When you’re taking on a new office and a new country, how do you embed the culture in those new employees?

“That’s a tricky question. Aneel and I spend a lot of time talking about culture. He keeps worrying about how the culture remains great because growth brings its challenges. Aneel would say:

“Dave [Duffield, co-founder at Workday] and I hired the first 500 people, we interviewed all of them. We are expecting that we did right with the first 500, and those basically are making it right with rest.”

“So, when we open a new market, we need to make sure the country leader is the right person. I interviewed each of the first ten people in Madrid but I am not going to keep interviewing all of them. I would not have the bandwidth to be honest and although I would love to I’m kind of the last interviewer.

“I interview for culture. How do you do that? I would be looking to see whether you are talking a lot about “team”, you’re not saying “I”, but more “we”. I want to see honesty and integrity and transparency in the way you answer things. As well as how you’re telling the story. Also when we are interviewing, we are also selling us. More than selling we are trying to show that this is a trusting place to come to and to share your own experience.”

Is the brand awareness for Workday in Europe a challenge issue for you?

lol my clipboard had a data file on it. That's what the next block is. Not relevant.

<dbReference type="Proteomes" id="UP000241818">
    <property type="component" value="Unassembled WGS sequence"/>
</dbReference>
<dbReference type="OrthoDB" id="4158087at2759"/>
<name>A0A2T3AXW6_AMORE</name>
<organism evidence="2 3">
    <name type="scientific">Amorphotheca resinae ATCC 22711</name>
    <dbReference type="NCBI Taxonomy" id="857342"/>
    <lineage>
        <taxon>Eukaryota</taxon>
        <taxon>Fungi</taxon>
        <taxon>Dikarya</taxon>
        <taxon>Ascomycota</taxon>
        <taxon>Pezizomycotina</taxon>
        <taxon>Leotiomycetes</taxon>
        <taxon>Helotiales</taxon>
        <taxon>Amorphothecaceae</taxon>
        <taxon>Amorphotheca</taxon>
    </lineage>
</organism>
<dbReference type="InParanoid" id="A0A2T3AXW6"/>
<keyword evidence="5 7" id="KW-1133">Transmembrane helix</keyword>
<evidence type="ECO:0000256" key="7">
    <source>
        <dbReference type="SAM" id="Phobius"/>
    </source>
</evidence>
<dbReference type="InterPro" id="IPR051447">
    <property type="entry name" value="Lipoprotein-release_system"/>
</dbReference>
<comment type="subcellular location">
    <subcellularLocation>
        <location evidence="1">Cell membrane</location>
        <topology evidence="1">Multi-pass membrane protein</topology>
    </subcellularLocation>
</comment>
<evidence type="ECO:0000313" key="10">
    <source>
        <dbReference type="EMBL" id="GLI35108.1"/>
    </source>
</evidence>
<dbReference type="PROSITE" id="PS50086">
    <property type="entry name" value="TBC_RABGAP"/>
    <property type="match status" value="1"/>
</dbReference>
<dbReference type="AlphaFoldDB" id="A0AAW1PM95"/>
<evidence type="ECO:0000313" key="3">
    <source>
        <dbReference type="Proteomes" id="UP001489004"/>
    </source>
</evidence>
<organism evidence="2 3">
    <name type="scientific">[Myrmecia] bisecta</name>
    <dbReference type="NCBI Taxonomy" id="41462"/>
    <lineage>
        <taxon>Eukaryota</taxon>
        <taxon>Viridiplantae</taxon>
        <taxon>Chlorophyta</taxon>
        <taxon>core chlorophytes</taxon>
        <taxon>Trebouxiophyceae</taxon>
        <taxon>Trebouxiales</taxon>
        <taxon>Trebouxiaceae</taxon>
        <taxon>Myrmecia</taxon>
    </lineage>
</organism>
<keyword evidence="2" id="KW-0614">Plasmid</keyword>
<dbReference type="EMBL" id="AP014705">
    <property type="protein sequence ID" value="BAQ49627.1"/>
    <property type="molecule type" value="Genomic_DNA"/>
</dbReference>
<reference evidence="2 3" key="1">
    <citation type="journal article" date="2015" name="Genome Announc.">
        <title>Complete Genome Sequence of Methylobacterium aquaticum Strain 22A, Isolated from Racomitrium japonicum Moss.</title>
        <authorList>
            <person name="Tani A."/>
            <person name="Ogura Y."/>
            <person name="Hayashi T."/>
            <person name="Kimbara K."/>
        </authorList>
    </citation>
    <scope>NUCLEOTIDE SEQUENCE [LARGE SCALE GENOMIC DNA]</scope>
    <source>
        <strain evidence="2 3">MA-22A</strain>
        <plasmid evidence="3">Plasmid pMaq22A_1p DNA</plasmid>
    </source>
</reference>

“For HR, we have fairly good brand awareness. How you measure brand awareness is: Are you being invited or being offered opportunities to compete within the transformational space. I wouldn’t say 100% but in most of the cases we feel we are.

“When it comes to newer solutions, we might be less known. For financial we don’t have the same level of market awareness yet. It’s true that people will recognize us more by HR and then that we have a fantastic finance solution. Sometimes if they just consider financial transformation, it might be that Workday doesn’t come to the top of their mind as the first one to talk to.”

It sometimes appears that Workday is selling two products, Finance and HR. almost as two different products to the public. Is that the case?

“No. If that’s what you’re getting, then we are not doing a great job. This is the way we think: